Source: http://thehill.com/homenews/senate/70831-climategate-hasnt-swayed-swing-votes-senators-say The contents of this site are © 2009 Capitol Hill Publishing Corp., a subsisiary of News Communications, Inc. Comments (5)The science must stand on its own.In science the burden of proof is on the theory.The theory must provide the proof.If the theory makes a prediction, which it must to not simply be a hypothesis, and the prediction is wrong then the theory is discarded.That is part of the scientific method.The AGW theory predicts that CO2 causes global warming.CO2 is higher now then it was in 1998.Average global temperature has been declining since 1998The prediction made by the theory is wrong therefore the AGW theory must be discarded.QED.It is called the scientific method. It only takes one wrong result to discard a theory.'No amount of experimentation can ever prove me right; a single experiment can prove me wrong.' Albert EinsteinPlease see also:scienceand publicpolicy.org/originals/climategate.htmlFor a satirical look at the climategate computer programming:Ant hropogenic Global Warming Virus alert.www.thespoof.com/news/spoof.cfm?headline=s5i64103BY Andrew on 12/07/2009 at 06:56You need to remember that Senators Snowe and Collins are not your every day conservatives.They fly under the flag of a republican but are truly hovering around the equator most of the time.BY rick on 12/07/2009 at 07:23Typical bureaucrat! I am surprised that it is a Republican as they usually do not refute facts as a liberal Democrat does!BY adainv on 12/07/2009 at 07:34Boxer is a fool when it comes to climate change. She only wants to line the pockets of Al flim-flam Gore. She's in it for the money - what do you think she and her family and friends do? Get govt contracts related to global warming and this green jobs crap. Thiefs and plunderers thats all we have - and fools on capitol hill. The science behind gloabl warming is junk. Thats why they changed the name 3 years ago to climate changes- hedging their bets that its actually cooling now.BY DD on 12/07/2009 at 07:44Any politician votes to pass this crap will pay for it in the next election. The people have spoken.BY Lids Ville on 12/07/2009 at 09:35Add Comment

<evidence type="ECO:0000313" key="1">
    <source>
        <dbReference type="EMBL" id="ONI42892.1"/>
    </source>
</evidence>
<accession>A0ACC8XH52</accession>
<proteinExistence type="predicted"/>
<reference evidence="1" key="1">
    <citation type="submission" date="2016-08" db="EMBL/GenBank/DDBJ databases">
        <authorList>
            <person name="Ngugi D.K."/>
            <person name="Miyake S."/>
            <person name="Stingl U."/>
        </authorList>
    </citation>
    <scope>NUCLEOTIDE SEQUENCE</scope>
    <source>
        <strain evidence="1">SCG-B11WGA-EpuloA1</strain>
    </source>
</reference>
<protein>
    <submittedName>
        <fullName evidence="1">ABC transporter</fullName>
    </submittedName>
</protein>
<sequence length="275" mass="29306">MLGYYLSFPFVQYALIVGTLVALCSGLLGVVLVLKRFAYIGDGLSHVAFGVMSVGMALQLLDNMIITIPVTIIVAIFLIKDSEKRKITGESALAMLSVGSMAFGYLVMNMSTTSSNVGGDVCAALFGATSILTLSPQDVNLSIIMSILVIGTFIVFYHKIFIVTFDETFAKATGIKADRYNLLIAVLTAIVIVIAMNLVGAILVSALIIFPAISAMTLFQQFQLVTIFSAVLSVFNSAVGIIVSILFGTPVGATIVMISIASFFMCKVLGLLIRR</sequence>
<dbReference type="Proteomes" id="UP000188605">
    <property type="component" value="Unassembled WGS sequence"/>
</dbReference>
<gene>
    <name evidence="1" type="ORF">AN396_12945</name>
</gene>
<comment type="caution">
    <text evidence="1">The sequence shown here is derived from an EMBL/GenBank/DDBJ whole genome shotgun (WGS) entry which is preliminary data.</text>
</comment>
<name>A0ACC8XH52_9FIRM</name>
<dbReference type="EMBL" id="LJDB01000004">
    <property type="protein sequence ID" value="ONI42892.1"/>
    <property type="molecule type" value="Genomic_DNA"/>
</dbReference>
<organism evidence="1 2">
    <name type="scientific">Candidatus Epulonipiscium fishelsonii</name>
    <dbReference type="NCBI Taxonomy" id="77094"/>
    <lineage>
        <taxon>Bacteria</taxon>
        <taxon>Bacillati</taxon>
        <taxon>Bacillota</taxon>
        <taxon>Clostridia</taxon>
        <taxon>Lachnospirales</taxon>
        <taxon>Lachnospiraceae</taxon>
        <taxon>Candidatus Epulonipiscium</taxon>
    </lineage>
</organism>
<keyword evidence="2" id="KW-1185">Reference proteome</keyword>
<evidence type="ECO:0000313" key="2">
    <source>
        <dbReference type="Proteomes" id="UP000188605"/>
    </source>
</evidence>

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The messages appear to show scientists discussing ways to massage data andsquelch views of researchers who do not agree that humans are warming theplanet. They also show the scientists deriding climate skeptics. Both theUniversity of East Anglia in the U.K., which houses the Climatic ResearchInstitute, and the United Nations' Intergovernmental Panel on Climate Changehave vowed reviews.But the researchers and their supporters say the emails have been taken out ofcontext, and do nothing to dent powerful evidence that the burning of fossilfuels and deforestation are causing climate change. Sens. James Inhofe (Okla.), the top Republican on the Senate environment panel,as well as John Barrasso (R-Wyo.) and David Vitter (R-La.) have called for variousinquiries into the matter, including a committee hearing.Environment and Public Works Committee Chairwoman Barbara Boxer (D-Calif.) Sundaysaid she isn't planning a hearing, although she did not entirely shut the dooron the question."The main thing is, is there any change in the underlying science. If Ibelieved there was a change in an underlying science, I think that would beworth looking at because one would want to know, is the science right,"� shetold The Hill. "At this point it looks as if all of the scientists who havebeen engaged in this global warming issue who were not involved in the emailssay there is nothing that changes their mind."�Boxer said, however, that she is continuing to collect information, and alsoreiterated her view that any potential committee hearing should also explorecriminal dimensions of the hacking. "If I were to hold a hearing, it would beon the entire issue, but right now, I don't see reason to do it,"� she said.Look for Republicans, meanwhile, to keep raising the issue as Senate action onslow-moving climate legislation draws closer."I expect there will be a lot more learned about it and I think before wetransform the American economy in such a dramatic way, and impose such hugeadditional costs on taxpayer, I think we ought to do it on sound science,"� saidSen. John Cornyn (Texas), who chairs the National Republican SenatorialCommittee.